PM Netanyahu will sign agreements with Emirati and Bahraini Foreign Ministers at the White House
The United Arab Emirates and Bahrain on Tuesday will become the latest Arab states to break a longstanding taboo when they sign agreements toward normalising relations with Israel in a strategic realignment of West Asian countries against Iran.
U.S. President Donald Trump was due to host the White House ceremony around noon, capping a dramatic month when first the UAE and then Bahrain agreed to reverse decades of ill will without a resolution of Israel’s decades-old dispute with the Palestinians.
At the U.S.-brokered event, Israeli Prime Minister Benjamin Netanyahu will sign agreements with Emirati Foreign Minister Sheikh Abdullah bin Zayed al-Nahyan and Bahraini Foreign Minister Abdullatif Al Zayani.
The deals make them the third and fourth Arab states to take such steps to normalise ties since Israel signed peace treaties with Egypt in 1979 and Jordan in 1994.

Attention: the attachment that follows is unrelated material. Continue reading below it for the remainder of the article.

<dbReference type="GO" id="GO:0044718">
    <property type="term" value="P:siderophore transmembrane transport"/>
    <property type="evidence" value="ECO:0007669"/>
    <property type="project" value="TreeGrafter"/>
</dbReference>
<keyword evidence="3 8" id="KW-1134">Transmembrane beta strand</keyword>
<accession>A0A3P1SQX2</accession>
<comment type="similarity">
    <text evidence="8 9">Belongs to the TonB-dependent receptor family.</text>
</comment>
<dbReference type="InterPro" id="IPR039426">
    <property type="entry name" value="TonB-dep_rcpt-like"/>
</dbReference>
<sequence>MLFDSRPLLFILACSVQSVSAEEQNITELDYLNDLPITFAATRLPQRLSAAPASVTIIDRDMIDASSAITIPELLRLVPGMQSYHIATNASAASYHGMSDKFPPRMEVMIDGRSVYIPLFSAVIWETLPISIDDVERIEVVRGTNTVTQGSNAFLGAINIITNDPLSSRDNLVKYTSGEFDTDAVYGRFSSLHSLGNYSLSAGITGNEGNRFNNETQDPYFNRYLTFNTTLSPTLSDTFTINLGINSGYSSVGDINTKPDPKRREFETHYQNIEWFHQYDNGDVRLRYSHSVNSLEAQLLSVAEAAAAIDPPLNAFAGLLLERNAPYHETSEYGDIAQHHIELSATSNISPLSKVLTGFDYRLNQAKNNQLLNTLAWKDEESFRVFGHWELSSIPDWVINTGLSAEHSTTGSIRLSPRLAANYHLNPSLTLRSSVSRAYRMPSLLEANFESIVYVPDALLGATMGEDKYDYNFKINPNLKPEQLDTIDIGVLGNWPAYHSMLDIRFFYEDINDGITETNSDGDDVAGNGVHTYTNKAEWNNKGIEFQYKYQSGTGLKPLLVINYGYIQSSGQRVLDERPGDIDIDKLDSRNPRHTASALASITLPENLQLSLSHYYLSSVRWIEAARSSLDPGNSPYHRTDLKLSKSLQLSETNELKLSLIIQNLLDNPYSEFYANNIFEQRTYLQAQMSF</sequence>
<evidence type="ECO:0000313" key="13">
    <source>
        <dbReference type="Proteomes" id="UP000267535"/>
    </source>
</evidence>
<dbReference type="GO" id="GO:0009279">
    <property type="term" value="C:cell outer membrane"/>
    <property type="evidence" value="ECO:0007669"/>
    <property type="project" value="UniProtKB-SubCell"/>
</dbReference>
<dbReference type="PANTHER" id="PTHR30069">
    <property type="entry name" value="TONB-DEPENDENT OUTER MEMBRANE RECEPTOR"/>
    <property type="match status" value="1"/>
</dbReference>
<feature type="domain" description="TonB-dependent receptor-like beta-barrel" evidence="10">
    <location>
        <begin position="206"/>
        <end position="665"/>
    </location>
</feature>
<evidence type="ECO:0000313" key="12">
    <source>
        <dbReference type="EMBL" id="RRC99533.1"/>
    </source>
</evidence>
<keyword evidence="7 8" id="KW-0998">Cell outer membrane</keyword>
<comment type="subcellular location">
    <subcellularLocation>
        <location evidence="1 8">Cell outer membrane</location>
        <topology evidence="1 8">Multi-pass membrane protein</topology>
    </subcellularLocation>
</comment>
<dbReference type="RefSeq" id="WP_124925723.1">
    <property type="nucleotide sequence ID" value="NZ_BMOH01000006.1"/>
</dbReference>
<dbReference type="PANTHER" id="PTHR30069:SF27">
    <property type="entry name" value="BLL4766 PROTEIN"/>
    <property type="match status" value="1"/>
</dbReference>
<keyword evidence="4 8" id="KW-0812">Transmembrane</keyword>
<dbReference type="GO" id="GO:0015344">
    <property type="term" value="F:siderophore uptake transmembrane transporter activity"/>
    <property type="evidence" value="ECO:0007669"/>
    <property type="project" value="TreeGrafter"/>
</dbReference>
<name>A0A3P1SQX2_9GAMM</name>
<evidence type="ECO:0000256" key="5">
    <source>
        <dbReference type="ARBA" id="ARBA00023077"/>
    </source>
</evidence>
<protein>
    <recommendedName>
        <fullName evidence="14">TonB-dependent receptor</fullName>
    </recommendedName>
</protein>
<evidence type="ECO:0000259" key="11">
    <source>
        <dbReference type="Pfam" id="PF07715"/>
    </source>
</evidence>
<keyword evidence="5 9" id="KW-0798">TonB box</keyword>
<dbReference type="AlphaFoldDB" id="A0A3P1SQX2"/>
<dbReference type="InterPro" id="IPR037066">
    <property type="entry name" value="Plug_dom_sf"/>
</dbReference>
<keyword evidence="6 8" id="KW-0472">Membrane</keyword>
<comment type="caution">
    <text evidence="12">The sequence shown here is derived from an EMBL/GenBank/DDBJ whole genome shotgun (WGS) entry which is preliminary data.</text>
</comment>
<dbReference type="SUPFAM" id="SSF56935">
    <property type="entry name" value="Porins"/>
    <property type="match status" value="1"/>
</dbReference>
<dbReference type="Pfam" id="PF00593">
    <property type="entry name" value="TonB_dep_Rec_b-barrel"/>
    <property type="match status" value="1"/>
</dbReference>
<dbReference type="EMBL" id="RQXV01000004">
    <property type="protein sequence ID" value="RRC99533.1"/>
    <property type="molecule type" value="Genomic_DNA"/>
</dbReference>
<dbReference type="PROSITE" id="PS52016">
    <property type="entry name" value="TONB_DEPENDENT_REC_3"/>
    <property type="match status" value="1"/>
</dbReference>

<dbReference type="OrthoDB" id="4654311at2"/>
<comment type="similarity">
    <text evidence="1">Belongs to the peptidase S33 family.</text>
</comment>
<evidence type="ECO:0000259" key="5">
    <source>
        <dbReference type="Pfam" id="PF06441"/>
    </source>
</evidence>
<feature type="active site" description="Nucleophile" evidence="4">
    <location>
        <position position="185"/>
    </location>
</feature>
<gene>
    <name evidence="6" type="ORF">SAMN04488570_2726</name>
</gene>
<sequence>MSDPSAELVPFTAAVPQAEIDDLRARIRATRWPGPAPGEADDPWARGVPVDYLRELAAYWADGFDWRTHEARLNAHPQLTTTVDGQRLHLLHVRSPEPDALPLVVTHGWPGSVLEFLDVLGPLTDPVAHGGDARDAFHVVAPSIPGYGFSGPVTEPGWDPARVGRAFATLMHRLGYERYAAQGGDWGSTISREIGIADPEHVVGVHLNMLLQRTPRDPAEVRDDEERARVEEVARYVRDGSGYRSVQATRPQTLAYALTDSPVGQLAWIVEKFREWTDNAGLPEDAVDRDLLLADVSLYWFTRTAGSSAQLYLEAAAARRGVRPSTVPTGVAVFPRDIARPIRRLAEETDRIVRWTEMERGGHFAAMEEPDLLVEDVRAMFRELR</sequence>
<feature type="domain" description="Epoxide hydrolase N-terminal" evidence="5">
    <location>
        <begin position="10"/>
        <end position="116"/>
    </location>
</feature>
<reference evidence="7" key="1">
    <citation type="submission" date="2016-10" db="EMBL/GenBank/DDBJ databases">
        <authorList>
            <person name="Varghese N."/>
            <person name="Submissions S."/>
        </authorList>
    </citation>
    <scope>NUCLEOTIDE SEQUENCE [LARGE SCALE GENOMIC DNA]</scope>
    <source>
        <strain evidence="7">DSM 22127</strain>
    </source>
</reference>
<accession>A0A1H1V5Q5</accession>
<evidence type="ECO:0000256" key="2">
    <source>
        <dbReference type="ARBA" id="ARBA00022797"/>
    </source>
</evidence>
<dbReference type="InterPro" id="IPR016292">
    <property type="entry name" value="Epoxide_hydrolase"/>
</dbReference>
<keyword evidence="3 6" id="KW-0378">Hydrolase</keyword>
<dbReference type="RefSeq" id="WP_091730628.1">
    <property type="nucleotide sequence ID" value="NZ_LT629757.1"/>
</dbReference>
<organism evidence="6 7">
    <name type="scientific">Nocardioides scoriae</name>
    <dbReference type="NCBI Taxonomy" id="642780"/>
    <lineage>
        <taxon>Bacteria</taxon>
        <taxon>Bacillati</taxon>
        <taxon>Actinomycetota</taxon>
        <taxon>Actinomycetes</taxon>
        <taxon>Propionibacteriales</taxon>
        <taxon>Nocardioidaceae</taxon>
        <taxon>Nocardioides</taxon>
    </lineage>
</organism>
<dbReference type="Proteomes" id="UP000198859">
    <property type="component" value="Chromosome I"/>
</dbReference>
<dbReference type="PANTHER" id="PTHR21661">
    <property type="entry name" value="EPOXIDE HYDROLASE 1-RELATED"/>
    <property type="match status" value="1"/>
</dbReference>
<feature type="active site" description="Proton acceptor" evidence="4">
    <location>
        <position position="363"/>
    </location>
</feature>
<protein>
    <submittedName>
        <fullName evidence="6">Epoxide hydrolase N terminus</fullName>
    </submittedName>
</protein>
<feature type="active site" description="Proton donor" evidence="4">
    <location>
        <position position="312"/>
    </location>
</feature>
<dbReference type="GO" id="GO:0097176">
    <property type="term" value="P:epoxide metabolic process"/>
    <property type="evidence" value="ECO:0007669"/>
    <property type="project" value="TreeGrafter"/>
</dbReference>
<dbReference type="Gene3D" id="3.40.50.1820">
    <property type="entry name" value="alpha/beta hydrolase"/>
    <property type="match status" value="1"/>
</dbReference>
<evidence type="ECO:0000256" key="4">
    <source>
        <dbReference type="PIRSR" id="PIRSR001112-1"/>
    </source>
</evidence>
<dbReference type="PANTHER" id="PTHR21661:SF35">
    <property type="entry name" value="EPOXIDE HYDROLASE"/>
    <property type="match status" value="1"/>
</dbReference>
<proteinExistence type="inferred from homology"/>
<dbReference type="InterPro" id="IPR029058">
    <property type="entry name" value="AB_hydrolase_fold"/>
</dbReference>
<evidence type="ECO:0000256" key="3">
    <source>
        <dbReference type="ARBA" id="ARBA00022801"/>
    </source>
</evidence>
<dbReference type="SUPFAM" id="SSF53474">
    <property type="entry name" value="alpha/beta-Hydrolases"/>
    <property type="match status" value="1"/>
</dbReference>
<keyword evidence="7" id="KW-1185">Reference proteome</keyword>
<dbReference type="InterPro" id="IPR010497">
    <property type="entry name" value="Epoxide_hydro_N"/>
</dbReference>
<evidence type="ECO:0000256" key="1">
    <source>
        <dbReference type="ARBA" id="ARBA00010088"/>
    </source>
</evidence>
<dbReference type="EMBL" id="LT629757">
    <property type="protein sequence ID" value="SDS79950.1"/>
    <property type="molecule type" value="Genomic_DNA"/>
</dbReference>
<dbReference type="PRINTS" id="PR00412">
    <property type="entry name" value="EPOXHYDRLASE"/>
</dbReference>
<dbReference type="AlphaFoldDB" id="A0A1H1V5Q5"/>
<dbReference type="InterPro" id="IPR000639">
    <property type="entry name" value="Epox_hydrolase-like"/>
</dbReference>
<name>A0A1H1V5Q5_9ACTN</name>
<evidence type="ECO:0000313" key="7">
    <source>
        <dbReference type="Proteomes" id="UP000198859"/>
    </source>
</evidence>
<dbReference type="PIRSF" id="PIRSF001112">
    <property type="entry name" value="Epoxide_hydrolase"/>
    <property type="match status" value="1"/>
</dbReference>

The UAE’s Minister of State for Foreign Affairs, Anwar Gargash, said on Tuesday his country’s decision to normalise relations with Israel had “broken the psychological barrier” and was “the way forward” for the region, creating more leverage.
The back-to-back agreements, which have drawn bitter condemnation from the Palestinians, mark an improbable diplomatic victory for Mr. Trump. He has spent his presidency forecasting deals on such intractable problems as North Korea’s nuclear programme only to find actual achievements elusive.
Bringing Israel, the UAE and Bahrain together reflects their shared concern about Iran’s rising influence in the region and development of ballistic missiles. Iran has been critical of both deals.
With Mr. Trump up for re-election on November 3, the accords could help shore up support among pro-Israel Christian evangelical voters, an important part of his political base.
Speaking to Fox News hours before the ceremony, Mr. Trump said he expected more Arab countries to normalise ties with Israel and predicted the Palestinians would eventually join as well or else be “left out in the cold”.
One target of White House appeals is Saudi Arabia, the biggest Gulf Arab power. So far the Saudis, whose King is custodian of Islam’s holiest sites and rules the world’s largest oil exporter, have signalled they are not ready.
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